Then they are hypocrites. I hate American Idol and its clones with a passion, and don't watch them as a consequence. If there really is "nothing else on," then they are waiting for the show to come to them. Inform these people that you shouldn't be watching something just because everyone else is.

Re:Wrong way round (2, Insightful)

peragrin (659227) | more than 6 years ago | (#23123886)

that's just it unpopular shows don't get watched.

it becomes lose lose, as they lose both ad revenue, and viewers.

Re:Wrong way round (5, Interesting)

Anonymous Coward | more than 6 years ago | (#23124016)

I don't mind product placement in shows as long as it's subtle. The giant-sized HP logos on laptops always makes me chuckle, but ruins the immersiveness of the show (seriously, they're bigger than the emblem on the 9040 monster printers we use).
When I saw the summary, my first thought was how advertising was done when TV first came out. One sponsor would pay for the whole show, and you would get "The Coca-Cola Variety Hour", or something like that. There would be regular interruptions to hawk the product of that particular company, or if it was a contest, the winners would get the advertiser's featured products. As things got more expensive, more sponsors shared the expense, and today you have the modern commercial. Radio was like this as well. Obviously, at that time, advertisers had a lot of power over content (to ensure proper placement).

Things almost look like they're coming full circle.

Fibber Mcgee and Molly (5, Interesting)

A nonymous Coward (7548) | more than 6 years ago | (#23124200)

I've been listening to old radio shows on Sirius satellite when I take long drives, and I have come to look forward to the Johnson Wax spot on the Fibber McGee and Molly show. They usually did a pretty good of working it in more or less naturally; for instance, when getting a spare room ready for a boarder, the sponsor's guy comes for a visit and marvels at how good the floor looks because of its Johnson Wax coat. Part of the fun of it is them not pretending it's not a sponsor's spot. Usually Fibber will make some comment to the audience about cover your ears, once he gets going he doesn't know how to stop, and there's always some good natured ribbing. In fact, I end up looking forward to them. I imagine it was much the same for the listeners back in the day.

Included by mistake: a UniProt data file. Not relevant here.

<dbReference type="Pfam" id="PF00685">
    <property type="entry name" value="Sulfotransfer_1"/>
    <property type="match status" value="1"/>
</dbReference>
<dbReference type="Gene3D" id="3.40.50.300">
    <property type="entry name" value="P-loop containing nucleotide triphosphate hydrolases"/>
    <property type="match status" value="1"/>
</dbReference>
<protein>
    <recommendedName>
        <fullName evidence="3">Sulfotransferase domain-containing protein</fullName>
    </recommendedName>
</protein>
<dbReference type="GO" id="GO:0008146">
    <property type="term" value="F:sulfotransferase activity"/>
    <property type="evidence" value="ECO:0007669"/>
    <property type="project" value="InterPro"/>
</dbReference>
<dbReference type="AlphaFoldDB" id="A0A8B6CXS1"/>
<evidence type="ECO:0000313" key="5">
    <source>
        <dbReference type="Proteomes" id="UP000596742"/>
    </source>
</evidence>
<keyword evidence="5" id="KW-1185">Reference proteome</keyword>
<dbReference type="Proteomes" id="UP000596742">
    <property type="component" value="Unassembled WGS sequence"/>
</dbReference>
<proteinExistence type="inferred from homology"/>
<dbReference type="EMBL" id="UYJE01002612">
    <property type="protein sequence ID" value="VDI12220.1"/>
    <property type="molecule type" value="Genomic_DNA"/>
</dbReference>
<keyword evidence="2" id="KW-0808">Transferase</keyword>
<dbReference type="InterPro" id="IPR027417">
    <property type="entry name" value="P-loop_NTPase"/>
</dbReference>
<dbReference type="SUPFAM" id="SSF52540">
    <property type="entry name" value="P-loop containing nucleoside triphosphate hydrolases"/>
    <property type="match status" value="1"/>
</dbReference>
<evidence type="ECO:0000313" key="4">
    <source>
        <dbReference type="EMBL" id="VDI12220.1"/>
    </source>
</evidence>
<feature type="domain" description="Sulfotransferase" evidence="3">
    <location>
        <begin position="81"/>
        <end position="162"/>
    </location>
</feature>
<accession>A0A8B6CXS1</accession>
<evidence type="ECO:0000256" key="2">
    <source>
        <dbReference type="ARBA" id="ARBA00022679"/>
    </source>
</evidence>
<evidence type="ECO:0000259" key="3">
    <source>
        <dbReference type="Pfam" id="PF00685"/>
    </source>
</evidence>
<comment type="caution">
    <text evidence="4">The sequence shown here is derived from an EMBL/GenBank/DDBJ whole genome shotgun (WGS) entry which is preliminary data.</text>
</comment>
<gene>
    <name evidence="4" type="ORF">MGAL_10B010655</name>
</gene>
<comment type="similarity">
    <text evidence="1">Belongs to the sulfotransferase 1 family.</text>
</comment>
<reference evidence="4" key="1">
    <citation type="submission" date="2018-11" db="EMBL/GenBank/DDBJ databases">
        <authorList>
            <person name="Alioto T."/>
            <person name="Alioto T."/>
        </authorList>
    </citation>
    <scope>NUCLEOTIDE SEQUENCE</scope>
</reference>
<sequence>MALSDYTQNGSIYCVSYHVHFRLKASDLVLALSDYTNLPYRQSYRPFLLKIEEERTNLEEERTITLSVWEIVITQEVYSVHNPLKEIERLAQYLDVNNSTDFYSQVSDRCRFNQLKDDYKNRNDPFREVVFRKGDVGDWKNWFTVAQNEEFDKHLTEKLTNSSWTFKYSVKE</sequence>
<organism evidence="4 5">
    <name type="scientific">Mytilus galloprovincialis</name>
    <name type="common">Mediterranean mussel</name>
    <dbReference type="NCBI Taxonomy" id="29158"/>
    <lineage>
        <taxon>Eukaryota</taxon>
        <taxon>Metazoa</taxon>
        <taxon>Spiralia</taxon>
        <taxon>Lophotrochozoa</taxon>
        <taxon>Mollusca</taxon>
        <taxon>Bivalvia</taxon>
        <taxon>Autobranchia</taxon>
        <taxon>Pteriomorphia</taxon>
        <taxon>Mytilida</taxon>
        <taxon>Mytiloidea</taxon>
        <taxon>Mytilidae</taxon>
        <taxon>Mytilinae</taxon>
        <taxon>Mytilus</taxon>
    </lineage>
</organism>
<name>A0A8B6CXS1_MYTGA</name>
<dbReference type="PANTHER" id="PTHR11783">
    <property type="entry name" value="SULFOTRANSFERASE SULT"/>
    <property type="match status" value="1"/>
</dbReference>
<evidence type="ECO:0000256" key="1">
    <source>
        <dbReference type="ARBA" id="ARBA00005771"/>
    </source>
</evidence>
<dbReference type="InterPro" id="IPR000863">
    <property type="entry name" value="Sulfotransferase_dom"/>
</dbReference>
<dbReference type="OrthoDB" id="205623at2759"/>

If sponsors could do their promos like that old show, it wouldn't be half bad. But most of the others were not nearly so slick.

Easy response (4, Insightful)

EmbeddedJanitor (597831) | more than 6 years ago | (#23123762)

Click!

Re:Easy response (5, Funny)

maxwell demon (590494) | more than 6 years ago | (#23124046)

You are trying to switch off a Microsoft sponsored show. Cancel or Allow?

Re:Easy response (1)

thehickcoder (620326) | more than 6 years ago | (#23124328)

You are trying to switch off a Microsoft sponsored show. Cancel or Abort?

There... fixed that for you.

Re:Wrong way round (4, Interesting)

Original Replica (908688) | more than 6 years ago | (#23123808)

What's worse, it seems these plans will give the brands involved an unprecedented level of influence over the content. From TFA: [It will be] a unique way of giving brands a seat at the table with writers and producers in developing episodic programming that ties directly to brand needs

I'm not sure how that is so different from magazines with "product reviews" that are directly funded by the producers of the products they are "reviewing". As long as they don't marketing start producing the Evening News or writing content taught in schoolrooms, it won't be any worse than most of the mass market tripe that passes for entertainment. I find it far more disturbing when marketing is presented as a factual news program than when presented as a key part of a fictional storyline.

Re:Wrong way round (2, Interesting)

Anonymous Coward | more than 6 years ago | (#23124160)

The significant point, however, is that the show comes first. By reversing the creative process and using product promotion as a starting point, not only is the quality of content likely to suffer, but the effectiveness of the advertising along with it.